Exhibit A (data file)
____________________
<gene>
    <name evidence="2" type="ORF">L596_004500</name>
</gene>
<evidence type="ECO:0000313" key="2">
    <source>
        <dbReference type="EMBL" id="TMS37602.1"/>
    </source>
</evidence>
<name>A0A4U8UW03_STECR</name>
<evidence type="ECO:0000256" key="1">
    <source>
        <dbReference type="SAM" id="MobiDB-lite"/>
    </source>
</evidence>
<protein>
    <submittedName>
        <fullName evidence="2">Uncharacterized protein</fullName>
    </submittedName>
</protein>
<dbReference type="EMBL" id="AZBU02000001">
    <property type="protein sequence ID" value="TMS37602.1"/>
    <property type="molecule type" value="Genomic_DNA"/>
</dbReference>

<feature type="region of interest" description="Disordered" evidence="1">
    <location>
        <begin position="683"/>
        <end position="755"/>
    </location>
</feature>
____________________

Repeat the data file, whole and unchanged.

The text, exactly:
<gene>
    <name evidence="2" type="ORF">L596_004500</name>
</gene>
<evidence type="ECO:0000313" key="2">
    <source>
        <dbReference type="EMBL" id="TMS37602.1"/>
    </source>
</evidence>
<name>A0A4U8UW03_STECR</name>
<evidence type="ECO:0000256" key="1">
    <source>
        <dbReference type="SAM" id="MobiDB-lite"/>
    </source>
</evidence>
<protein>
    <submittedName>
        <fullName evidence="2">Uncharacterized protein</fullName>
    </submittedName>
</protein>
<dbReference type="EMBL" id="AZBU02000001">
    <property type="protein sequence ID" value="TMS37602.1"/>
    <property type="molecule type" value="Genomic_DNA"/>
</dbReference>

<feature type="region of interest" description="Disordered" evidence="1">
    <location>
        <begin position="683"/>
        <end position="755"/>
    </location>
</feature>